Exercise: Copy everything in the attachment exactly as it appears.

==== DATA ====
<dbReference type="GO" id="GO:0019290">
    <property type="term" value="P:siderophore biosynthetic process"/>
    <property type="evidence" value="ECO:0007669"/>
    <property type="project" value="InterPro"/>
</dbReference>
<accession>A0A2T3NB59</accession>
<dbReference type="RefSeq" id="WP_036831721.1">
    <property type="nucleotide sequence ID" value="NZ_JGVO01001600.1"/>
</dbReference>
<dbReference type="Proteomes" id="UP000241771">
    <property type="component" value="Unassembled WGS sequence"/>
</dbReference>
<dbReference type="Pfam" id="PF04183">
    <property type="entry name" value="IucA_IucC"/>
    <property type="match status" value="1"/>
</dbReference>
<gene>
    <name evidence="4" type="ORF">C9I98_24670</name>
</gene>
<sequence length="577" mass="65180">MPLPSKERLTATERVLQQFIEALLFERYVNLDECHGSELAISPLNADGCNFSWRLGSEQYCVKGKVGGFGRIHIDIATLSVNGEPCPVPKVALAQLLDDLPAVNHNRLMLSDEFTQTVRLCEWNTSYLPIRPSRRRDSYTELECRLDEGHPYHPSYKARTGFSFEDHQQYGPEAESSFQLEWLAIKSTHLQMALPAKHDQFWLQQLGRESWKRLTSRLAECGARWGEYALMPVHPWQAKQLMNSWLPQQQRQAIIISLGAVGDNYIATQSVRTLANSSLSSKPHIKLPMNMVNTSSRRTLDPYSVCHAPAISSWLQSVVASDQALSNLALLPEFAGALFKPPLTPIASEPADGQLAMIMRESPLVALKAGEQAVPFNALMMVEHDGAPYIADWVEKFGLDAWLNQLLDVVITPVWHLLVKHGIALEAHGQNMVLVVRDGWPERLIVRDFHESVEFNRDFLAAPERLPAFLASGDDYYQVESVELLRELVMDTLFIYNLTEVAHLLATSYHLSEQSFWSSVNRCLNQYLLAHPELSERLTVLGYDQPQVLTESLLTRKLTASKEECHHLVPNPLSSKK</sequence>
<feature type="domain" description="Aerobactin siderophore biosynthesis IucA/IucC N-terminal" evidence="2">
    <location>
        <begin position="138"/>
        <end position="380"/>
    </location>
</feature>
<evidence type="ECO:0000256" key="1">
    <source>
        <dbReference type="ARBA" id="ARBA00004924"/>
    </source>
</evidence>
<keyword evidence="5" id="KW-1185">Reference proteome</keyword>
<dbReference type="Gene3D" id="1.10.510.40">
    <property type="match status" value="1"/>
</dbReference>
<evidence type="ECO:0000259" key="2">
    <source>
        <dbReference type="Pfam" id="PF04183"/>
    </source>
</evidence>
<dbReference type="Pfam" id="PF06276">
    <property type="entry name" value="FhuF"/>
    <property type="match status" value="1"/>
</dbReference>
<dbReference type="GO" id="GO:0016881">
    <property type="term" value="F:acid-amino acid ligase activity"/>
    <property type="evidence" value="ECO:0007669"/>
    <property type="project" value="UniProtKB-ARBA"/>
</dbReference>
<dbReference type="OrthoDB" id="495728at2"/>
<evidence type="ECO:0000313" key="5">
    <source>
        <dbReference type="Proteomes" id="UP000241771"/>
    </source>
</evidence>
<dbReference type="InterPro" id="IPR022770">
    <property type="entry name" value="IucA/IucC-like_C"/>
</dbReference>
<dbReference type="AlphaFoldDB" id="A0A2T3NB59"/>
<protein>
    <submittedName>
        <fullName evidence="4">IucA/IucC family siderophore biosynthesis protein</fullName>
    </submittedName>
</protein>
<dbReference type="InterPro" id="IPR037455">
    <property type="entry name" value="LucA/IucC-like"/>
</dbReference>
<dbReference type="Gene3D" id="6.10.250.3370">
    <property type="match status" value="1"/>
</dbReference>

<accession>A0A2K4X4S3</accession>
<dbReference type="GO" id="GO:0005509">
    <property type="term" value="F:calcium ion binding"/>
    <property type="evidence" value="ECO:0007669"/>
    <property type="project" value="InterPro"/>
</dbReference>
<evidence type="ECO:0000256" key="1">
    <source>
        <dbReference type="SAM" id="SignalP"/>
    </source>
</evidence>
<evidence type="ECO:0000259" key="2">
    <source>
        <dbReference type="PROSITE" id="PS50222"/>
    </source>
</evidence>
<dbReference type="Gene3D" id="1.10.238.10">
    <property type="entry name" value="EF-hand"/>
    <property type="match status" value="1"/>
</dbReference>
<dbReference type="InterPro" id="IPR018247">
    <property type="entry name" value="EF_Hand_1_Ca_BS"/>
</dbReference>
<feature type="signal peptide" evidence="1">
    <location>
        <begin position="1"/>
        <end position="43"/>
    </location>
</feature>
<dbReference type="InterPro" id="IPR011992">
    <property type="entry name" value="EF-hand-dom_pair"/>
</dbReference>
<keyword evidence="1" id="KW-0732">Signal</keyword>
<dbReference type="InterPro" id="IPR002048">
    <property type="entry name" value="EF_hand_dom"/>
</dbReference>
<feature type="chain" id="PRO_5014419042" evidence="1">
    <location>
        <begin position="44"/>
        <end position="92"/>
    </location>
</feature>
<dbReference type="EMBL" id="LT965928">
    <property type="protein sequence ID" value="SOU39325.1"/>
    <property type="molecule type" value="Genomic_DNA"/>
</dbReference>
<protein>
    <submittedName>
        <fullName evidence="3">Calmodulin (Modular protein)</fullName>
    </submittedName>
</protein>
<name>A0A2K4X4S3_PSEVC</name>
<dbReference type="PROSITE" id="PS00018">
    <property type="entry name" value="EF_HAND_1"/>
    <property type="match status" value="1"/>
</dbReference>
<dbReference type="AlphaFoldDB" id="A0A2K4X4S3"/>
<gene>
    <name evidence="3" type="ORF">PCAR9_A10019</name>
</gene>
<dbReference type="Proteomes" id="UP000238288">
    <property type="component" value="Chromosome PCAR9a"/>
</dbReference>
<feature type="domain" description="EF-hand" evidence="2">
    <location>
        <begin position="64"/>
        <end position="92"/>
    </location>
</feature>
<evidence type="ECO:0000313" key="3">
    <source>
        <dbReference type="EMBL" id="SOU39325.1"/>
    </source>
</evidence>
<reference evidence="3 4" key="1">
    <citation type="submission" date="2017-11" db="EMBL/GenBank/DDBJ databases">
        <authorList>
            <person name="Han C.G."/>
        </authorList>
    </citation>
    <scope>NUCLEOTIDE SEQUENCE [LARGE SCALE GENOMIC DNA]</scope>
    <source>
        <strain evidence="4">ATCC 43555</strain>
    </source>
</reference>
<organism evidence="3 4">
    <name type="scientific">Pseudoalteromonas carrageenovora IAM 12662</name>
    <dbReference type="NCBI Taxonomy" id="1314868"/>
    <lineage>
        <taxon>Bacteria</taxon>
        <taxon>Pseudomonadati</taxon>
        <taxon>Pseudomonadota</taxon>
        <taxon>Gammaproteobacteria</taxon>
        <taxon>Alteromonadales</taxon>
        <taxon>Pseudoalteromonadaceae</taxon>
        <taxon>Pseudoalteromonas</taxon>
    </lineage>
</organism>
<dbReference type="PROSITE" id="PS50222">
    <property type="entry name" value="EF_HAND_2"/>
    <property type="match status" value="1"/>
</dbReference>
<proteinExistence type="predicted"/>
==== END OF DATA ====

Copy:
<dbReference type="GO" id="GO:0019290">
    <property type="term" value="P:siderophore biosynthetic process"/>
    <property type="evidence" value="ECO:0007669"/>
    <property type="project" value="InterPro"/>
</dbReference>
<accession>A0A2T3NB59</accession>
<dbReference type="RefSeq" id="WP_036831721.1">
    <property type="nucleotide sequence ID" value="NZ_JGVO01001600.1"/>
</dbReference>
<dbReference type="Proteomes" id="UP000241771">
    <property type="component" value="Unassembled WGS sequence"/>
</dbReference>
<dbReference type="Pfam" id="PF04183">
    <property type="entry name" value="IucA_IucC"/>
    <property type="match status" value="1"/>
</dbReference>
<gene>
    <name evidence="4" type="ORF">C9I98_24670</name>
</gene>
<sequence length="577" mass="65180">MPLPSKERLTATERVLQQFIEALLFERYVNLDECHGSELAISPLNADGCNFSWRLGSEQYCVKGKVGGFGRIHIDIATLSVNGEPCPVPKVALAQLLDDLPAVNHNRLMLSDEFTQTVRLCEWNTSYLPIRPSRRRDSYTELECRLDEGHPYHPSYKARTGFSFEDHQQYGPEAESSFQLEWLAIKSTHLQMALPAKHDQFWLQQLGRESWKRLTSRLAECGARWGEYALMPVHPWQAKQLMNSWLPQQQRQAIIISLGAVGDNYIATQSVRTLANSSLSSKPHIKLPMNMVNTSSRRTLDPYSVCHAPAISSWLQSVVASDQALSNLALLPEFAGALFKPPLTPIASEPADGQLAMIMRESPLVALKAGEQAVPFNALMMVEHDGAPYIADWVEKFGLDAWLNQLLDVVITPVWHLLVKHGIALEAHGQNMVLVVRDGWPERLIVRDFHESVEFNRDFLAAPERLPAFLASGDDYYQVESVELLRELVMDTLFIYNLTEVAHLLATSYHLSEQSFWSSVNRCLNQYLLAHPELSERLTVLGYDQPQVLTESLLTRKLTASKEECHHLVPNPLSSKK</sequence>
<feature type="domain" description="Aerobactin siderophore biosynthesis IucA/IucC N-terminal" evidence="2">
    <location>
        <begin position="138"/>
        <end position="380"/>
    </location>
</feature>
<evidence type="ECO:0000256" key="1">
    <source>
        <dbReference type="ARBA" id="ARBA00004924"/>
    </source>
</evidence>
<keyword evidence="5" id="KW-1185">Reference proteome</keyword>
<dbReference type="Gene3D" id="1.10.510.40">
    <property type="match status" value="1"/>
</dbReference>
<evidence type="ECO:0000259" key="2">
    <source>
        <dbReference type="Pfam" id="PF04183"/>
    </source>
</evidence>
<dbReference type="Pfam" id="PF06276">
    <property type="entry name" value="FhuF"/>
    <property type="match status" value="1"/>
</dbReference>
<dbReference type="GO" id="GO:0016881">
    <property type="term" value="F:acid-amino acid ligase activity"/>
    <property type="evidence" value="ECO:0007669"/>
    <property type="project" value="UniProtKB-ARBA"/>
</dbReference>
<dbReference type="OrthoDB" id="495728at2"/>
<evidence type="ECO:0000313" key="5">
    <source>
        <dbReference type="Proteomes" id="UP000241771"/>
    </source>
</evidence>
<dbReference type="InterPro" id="IPR022770">
    <property type="entry name" value="IucA/IucC-like_C"/>
</dbReference>
<dbReference type="AlphaFoldDB" id="A0A2T3NB59"/>
<protein>
    <submittedName>
        <fullName evidence="4">IucA/IucC family siderophore biosynthesis protein</fullName>
    </submittedName>
</protein>
<dbReference type="InterPro" id="IPR037455">
    <property type="entry name" value="LucA/IucC-like"/>
</dbReference>
<dbReference type="Gene3D" id="6.10.250.3370">
    <property type="match status" value="1"/>
</dbReference>

<accession>A0A2K4X4S3</accession>
<dbReference type="GO" id="GO:0005509">
    <property type="term" value="F:calcium ion binding"/>
    <property type="evidence" value="ECO:0007669"/>
    <property type="project" value="InterPro"/>
</dbReference>
<evidence type="ECO:0000256" key="1">
    <source>
        <dbReference type="SAM" id="SignalP"/>
    </source>
</evidence>
<evidence type="ECO:0000259" key="2">
    <source>
        <dbReference type="PROSITE" id="PS50222"/>
    </source>
</evidence>
<dbReference type="Gene3D" id="1.10.238.10">
    <property type="entry name" value="EF-hand"/>
    <property type="match status" value="1"/>
</dbReference>
<dbReference type="InterPro" id="IPR018247">
    <property type="entry name" value="EF_Hand_1_Ca_BS"/>
</dbReference>
<feature type="signal peptide" evidence="1">
    <location>
        <begin position="1"/>
        <end position="43"/>
    </location>
</feature>
<dbReference type="InterPro" id="IPR011992">
    <property type="entry name" value="EF-hand-dom_pair"/>
</dbReference>
<keyword evidence="1" id="KW-0732">Signal</keyword>
<dbReference type="InterPro" id="IPR002048">
    <property type="entry name" value="EF_hand_dom"/>
</dbReference>
<feature type="chain" id="PRO_5014419042" evidence="1">
    <location>
        <begin position="44"/>
        <end position="92"/>
    </location>
</feature>
<dbReference type="EMBL" id="LT965928">
    <property type="protein sequence ID" value="SOU39325.1"/>
    <property type="molecule type" value="Genomic_DNA"/>
</dbReference>
<protein>
    <submittedName>
        <fullName evidence="3">Calmodulin (Modular protein)</fullName>
    </submittedName>
</protein>
<name>A0A2K4X4S3_PSEVC</name>
<dbReference type="PROSITE" id="PS00018">
    <property type="entry name" value="EF_HAND_1"/>
    <property type="match status" value="1"/>
</dbReference>
<dbReference type="AlphaFoldDB" id="A0A2K4X4S3"/>
<gene>
    <name evidence="3" type="ORF">PCAR9_A10019</name>
</gene>
<dbReference type="Proteomes" id="UP000238288">
    <property type="component" value="Chromosome PCAR9a"/>
</dbReference>
<feature type="domain" description="EF-hand" evidence="2">
    <location>
        <begin position="64"/>
        <end position="92"/>
    </location>
</feature>
<evidence type="ECO:0000313" key="3">
    <source>
        <dbReference type="EMBL" id="SOU39325.1"/>
    </source>
</evidence>
<reference evidence="3 4" key="1">
    <citation type="submission" date="2017-11" db="EMBL/GenBank/DDBJ databases">
        <authorList>
            <person name="Han C.G."/>
        </authorList>
    </citation>
    <scope>NUCLEOTIDE SEQUENCE [LARGE SCALE GENOMIC DNA]</scope>
    <source>
        <strain evidence="4">ATCC 43555</strain>
    </source>
</reference>
<organism evidence="3 4">
    <name type="scientific">Pseudoalteromonas carrageenovora IAM 12662</name>
    <dbReference type="NCBI Taxonomy" id="1314868"/>
    <lineage>
        <taxon>Bacteria</taxon>
        <taxon>Pseudomonadati</taxon>
        <taxon>Pseudomonadota</taxon>
        <taxon>Gammaproteobacteria</taxon>
        <taxon>Alteromonadales</taxon>
        <taxon>Pseudoalteromonadaceae</taxon>
        <taxon>Pseudoalteromonas</taxon>
    </lineage>
</organism>
<dbReference type="PROSITE" id="PS50222">
    <property type="entry name" value="EF_HAND_2"/>
    <property type="match status" value="1"/>
</dbReference>
<proteinExistence type="predicted"/>